genetic marker


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genetic

 [jĕ-net´ik]
1. pertaining to reproduction or to birth or origin.
2. inherited.
genetic code the arrangement of nucleotides in the polynucleotide chain of a chromosome; it governs the transmission of genetic information to proteins, i.e., determines the sequence of amino acids in the polypeptide chain making up each protein synthesized by the cell. Genetic information is coded in DNA by means of four bases: two purines (adenine and guanine) and two pyrimidines (thymine and cystosine). Each adjacent sequence of three bases (a codon) determines the insertion of a specific amino acid. In RNA, uracil replaces thymine.
genetic map
1. the location of mutations along the length of a chromosome, as determined by recombination experiments. The unit of length is the centimorgan (cM), one crossover per meiosis.
2. the sequence of base pairs along the DNA of a chromosome, a technique being applied to humans.
A gene map of Chromosome 18. From Copstead, 1996.
genetic marker a gene having alleles that are all expressed in the phenotype, that is, they are codominant, and which can be used to study inheritance. The various blood group systems and serum or red blood cell proteins easily detected by electrophoresis or immunodiffusion are commonly used markers.

ge·net·ic de·ter·mi·nant

any antigenic determinant or identifying characteristic, particularly those of allotypes.
Synonym(s): genetic marker

genetic marker

n.
A gene, DNA sequence, or gene product whose inheritance can be traced through a pedigree or phylogeny. Genetic markers are used in paternity testing, studies of evolution, and evaluating genetic contributions to phenotypes including disease. Genetic markers associated with certain diseases can often be detected in the blood serum, where their presence is used to determine whether a person is at high risk for developing a disease.

genetic marker

any specific gene that produces a readily recognizable genetic trait that can be used in family and population studies or in linkage analysis. Also called gene marker, marker gene.

ge·net·ic de·ter·mi·nant

(jĕ-net'ik dĕ-tĕr'mi-nănt)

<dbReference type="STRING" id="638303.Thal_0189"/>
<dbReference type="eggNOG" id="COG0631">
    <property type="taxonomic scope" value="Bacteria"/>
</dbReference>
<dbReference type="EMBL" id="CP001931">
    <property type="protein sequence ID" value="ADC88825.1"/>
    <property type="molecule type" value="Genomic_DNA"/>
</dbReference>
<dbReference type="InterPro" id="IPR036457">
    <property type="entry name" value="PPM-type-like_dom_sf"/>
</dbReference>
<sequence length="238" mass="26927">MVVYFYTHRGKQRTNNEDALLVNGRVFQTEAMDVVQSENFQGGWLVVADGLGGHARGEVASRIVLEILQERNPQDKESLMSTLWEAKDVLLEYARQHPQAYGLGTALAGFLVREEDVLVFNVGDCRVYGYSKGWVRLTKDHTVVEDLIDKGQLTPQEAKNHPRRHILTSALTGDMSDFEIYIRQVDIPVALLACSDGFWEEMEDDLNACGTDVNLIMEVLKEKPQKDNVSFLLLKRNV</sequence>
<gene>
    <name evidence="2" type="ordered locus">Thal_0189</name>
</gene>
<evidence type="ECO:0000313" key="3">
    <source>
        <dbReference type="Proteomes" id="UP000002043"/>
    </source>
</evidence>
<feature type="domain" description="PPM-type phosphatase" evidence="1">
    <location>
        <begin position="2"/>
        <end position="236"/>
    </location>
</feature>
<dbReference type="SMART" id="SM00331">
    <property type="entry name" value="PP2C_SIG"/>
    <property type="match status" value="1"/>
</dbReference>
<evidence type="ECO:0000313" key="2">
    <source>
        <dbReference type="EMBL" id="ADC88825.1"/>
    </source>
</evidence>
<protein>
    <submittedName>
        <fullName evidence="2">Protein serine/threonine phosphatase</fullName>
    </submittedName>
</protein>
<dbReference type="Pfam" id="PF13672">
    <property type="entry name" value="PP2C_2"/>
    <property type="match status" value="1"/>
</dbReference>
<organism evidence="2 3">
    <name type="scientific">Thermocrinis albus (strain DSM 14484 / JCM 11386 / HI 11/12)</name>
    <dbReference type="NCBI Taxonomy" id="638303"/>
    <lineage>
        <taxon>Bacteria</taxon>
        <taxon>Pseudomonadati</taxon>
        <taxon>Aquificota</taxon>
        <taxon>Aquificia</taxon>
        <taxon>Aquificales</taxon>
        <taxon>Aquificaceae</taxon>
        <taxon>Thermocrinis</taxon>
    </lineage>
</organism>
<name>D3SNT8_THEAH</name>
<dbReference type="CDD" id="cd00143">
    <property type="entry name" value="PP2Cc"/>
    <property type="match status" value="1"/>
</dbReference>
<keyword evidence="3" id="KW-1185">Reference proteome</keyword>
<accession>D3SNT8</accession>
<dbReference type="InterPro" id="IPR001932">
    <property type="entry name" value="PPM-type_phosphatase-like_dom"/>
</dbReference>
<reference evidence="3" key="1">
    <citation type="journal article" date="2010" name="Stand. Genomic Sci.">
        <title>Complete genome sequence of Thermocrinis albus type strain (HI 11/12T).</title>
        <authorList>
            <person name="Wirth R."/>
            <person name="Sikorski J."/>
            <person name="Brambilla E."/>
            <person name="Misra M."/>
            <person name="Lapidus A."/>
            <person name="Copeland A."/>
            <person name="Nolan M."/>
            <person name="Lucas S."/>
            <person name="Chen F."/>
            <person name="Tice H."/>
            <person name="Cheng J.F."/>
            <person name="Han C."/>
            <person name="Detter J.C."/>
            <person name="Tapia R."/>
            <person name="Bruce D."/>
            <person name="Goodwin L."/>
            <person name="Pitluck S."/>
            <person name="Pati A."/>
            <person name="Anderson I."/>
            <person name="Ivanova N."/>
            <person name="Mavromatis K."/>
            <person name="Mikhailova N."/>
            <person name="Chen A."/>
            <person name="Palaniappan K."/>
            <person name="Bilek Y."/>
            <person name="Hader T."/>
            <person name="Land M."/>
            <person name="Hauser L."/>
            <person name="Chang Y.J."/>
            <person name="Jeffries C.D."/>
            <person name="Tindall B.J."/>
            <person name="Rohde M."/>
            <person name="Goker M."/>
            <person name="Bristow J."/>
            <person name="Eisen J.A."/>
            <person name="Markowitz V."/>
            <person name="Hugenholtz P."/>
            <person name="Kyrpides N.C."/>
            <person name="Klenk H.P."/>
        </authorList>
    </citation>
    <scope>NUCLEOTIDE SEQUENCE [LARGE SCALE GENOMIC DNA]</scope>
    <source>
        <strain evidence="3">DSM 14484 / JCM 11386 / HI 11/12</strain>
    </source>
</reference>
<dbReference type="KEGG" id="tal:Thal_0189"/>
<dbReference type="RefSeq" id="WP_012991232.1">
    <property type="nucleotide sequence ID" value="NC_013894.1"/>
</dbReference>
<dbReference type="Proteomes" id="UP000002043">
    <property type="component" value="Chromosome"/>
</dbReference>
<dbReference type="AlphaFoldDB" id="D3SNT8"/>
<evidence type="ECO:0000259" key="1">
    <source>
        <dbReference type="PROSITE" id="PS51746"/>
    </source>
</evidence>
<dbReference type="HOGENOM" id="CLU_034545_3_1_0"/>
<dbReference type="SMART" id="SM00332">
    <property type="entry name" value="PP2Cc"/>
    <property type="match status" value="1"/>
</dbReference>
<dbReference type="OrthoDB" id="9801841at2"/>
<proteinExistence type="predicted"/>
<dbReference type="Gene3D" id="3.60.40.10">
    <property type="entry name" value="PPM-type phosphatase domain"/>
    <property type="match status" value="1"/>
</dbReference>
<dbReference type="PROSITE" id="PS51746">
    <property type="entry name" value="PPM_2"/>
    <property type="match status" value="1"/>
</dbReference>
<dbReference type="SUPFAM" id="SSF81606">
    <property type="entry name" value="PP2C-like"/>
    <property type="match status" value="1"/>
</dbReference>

Any antigenic determinant or identifying characteristic, particularly those of allotypes.

genetic marker

A gene or DNA sequence that indicates the presence of a disease or a probable risk of developing it.

genetic marker

  1. a phenotypic character that can be assigned to a GENE to mark its position on the GENOME.
  2. a characteristic feature of the GENOTYPE, such as a NUCLEOTIDE signature, gene or HETEROCHROMATIC region, that can be used to track a particular individual, TISSUE, CELL, NUCLEUS, CHROMOSOME, PLASMID or gene. Genetic markers are used, for example, to detect the presence of cloning VECTORS in GENETIC ENGINEERING and to monitor ORGANISMS released into the environment. See RESTRICTION FRAGMENT LENGTH POLYMORPHISM.

genetic marker,

n a specific gene that produces a readily recognizable genetic trait that can be used in family and population studies or in linkage analysis.
References in periodicals archive ?
Large scale studies like this one, with well-characterized samples from carefully selected patients allow the identification of genetic markers for risk of early-onset MI, which could potentially be incorporated into individual risk assessment protocols," said Stephen G.
To confirm that the KRAS-variant was a genetic marker of ovarian cancer risk, Weidhaas and co-senior author Frank Slack studied women with ovarian cancer who also had evidence of a hereditary breast and ovarian cancer syndrome.
The second advance was the development of abundant genetic markers rapidly typable by polymerase chain reaction (PCR) (termed microsatellites), which amplified polymorphisms in simple sequence length repeats such as [CA]n (Figure) (18).
The researchers also looked at single DNA variations in the patients and identified a genetic marker linked to elevated tau levels.
Therefore, screening for the second genetic marker, PCA3, is included in the urine test.
White women with the genetic marker were nearly 70 percent more likely to have breast cancer compared to those without the marker, the study found.
In the study, white women with the genetic marker were nearly 70 percent more likely to have breast cancercompared to those without the marker.
A NEW genetic marker has been found that can identify women at risk of inherited ovarian cancer.
But the choice of an appropriate genetic marker and the statistical methodology is essential to get the best results.
I'm interested in knowing if a genetic marker has been identified and if a test is available.
The Edinburgh University team found a genetic marker is associated with an increased risk of colon cancer in Europeans but not in the Japanese population.
By tracing genetic markers from both the mild bees and the killers, researchers linked high stinging fury to particular genetic regions.